On my 3rd DMD and wondering if there is a point...

OK, so I’m feeling sorry for myself, and for that I can only apologise. But yesterday, I started Rebif 44, after previously being on Copaxone for a couple of years and Avonex for around 5 years…and I’m just wondering, what is the point? I’ve been switched due to continuing relapses, and was moved to Rebif for the higher dose. But today I feel awful; yes, I know it will wear off after a month or so, but that’s 3 times a week feeling like this! And for what benefit? It seems incredibly ungrateful to turn down the chance of a DMD when so many others cannot get it, and I’m certainly not dismissing the drug as a treatment. But I wonder, are there times when it might be better to simply say, “it looks like these don’t work for you”? Yes, that’s a hard and horrible thought for anyone to take in, but I’m wondering if sometimes it has to be done?

Like I said, I’m feeling rubbish and I’ll maybe feel differently when I feel better. But I do think this is a point that perhaps we all shy away from (patients and our doctors) - some treatments don’t work.

Sorry for the moan…maybe I shouldn’t have just read “Bad Pharma”…

Sjs Didn’t work for me either was having more relapses on it than off it, so don’t have any now - just cope with the relapses as and when they hit. Hope you start to feel better soon X

There’s nothing ‘incredibly ungrateful’ about stepping back a little and taking a broad look at how things are for you. It sounds as though you feel your doctors are not doing this - so someone has to!

If it seems to you that the doctors are just taking a narrow "If ‘a’ doesn’t work, try ‘b’, then if ‘b’ doesn’t work, try ‘c’ ", without properly reviewing your situation, then perhaps you need to have that conversation with them. I think you are on to something when you say that patients and doctors are both sometimes inclined to shy away from the wider ‘What’s this all about then?’ question. But it might be that they would be willing enough to engage in a discussion if you initiated it.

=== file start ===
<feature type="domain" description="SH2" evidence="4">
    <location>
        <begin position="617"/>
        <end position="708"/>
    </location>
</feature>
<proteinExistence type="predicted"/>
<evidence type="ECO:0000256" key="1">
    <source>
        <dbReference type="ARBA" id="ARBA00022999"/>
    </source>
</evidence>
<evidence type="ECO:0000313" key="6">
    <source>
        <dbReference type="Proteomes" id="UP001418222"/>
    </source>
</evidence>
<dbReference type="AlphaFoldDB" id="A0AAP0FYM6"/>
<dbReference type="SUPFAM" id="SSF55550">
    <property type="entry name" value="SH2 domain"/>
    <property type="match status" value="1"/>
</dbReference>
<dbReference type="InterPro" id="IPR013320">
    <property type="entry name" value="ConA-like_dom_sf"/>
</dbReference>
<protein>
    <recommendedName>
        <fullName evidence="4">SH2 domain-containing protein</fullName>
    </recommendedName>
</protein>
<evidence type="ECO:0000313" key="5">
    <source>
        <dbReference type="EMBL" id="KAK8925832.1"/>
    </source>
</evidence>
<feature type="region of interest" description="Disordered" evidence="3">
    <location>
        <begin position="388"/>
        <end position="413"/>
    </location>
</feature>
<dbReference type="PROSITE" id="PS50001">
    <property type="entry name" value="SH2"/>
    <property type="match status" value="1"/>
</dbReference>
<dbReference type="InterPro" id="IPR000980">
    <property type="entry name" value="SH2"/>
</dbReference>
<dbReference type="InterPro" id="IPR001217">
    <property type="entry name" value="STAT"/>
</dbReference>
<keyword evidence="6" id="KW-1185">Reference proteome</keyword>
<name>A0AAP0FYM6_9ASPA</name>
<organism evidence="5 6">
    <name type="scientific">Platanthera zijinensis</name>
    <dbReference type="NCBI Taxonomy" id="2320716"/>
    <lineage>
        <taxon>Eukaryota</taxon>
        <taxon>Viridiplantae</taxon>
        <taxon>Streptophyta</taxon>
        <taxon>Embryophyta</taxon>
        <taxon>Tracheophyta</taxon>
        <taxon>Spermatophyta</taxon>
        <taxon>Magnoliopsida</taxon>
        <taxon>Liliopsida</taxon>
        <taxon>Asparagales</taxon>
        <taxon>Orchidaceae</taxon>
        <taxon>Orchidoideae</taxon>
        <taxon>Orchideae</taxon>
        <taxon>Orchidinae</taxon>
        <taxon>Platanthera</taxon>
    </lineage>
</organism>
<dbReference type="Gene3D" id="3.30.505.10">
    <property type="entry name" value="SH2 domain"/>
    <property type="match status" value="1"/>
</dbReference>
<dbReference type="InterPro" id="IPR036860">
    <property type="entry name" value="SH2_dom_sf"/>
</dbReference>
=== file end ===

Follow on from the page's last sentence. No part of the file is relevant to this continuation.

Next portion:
I believe strongly that treatments of all kinds - drugs, other therapies or whatever - have the best chance of working well for us if we are comfortable with being on them, and happy that the experts have thought things through before deciding what’s best for us, so we feel propely engaged. For that reason alone, I think it would be a good idea for you to have a chat with your neurologist.

Fingers crossed that you respond well to the Rebif.

Alison

x

I am so sorry the DMD’s are not working for you so far.

I am surprised that you have been put on a third one if you are still having relapses.

Has Tysabri been discussed? If not - why not? The DMD’s are a first line treatment. Tysabri is a second line treatment if the DMD’s are not working.

Your alternative to Tysabri would be Gilenya.

I am on Rebif 44 myself and have done well so far so i hope it works for you but you do have other treatment options. Have a chat to your neuro to see why you have not been offered an alternative.

Best wishes

Teresa.x

Good point, Teresa. Not everyone wants to take the Tysabri route even if their MS does technically qualify, but that discussion is certainly something one would expect to be on the agenda if the first line DMDs were not working well (that’s how it went for me, anyway).

Alison

x

Having said which, having the doc reach blindly for even heavier duty meds is probably exactly not what you want at the moment, sjs1971 - not without without having a proper debate about treatment objectives and options anyway, and that is as much a philosophical debate as a technical one, sometimes.

A

x

I suppose that’s more my point - it seems that reaching for Rebif was a knee-jerk “oh well, we have to give her something” reaction, instead of taking stock and having a sensible discussion about the cold, hard facts of things. This also highlights, for me at least, the very notion of a “relapses”. In my neuros view, I have had a couple of relapses in the last few years. Yet in my mind, yes I have a couple of distinct episodes, but these are all part of a larger, long term pattern of worsening of existing problems. These seem all but ignored (they are just treated as an add-on; yes, take this for your nerve pain that is getting worse; have physio for your arm that is getting weaker and number). There are times when I feel like walking away from it all.

Thank you for all your thoughts; it’s a debate I’d love to have with a neuro but perhaps outside the setting of a consultation room!

Sarah

I felt a bit like you a couple of years ago. I had been on Rebif 44, Copaxone, Avonex and have now been on Tysabri for 15 months. Switching to Tysabri was the best thing I have ever done. I used to get terrible side effects with all the injectables and was still having a couple of relapses a year. I get no side effects from Tysabri except from feeling a little tired after my infusion. It sounds alot scarier on paper than actually having it. I just wish I’d not endured 5 years on Avonex!

Best of luck whatever you decide.

Andrea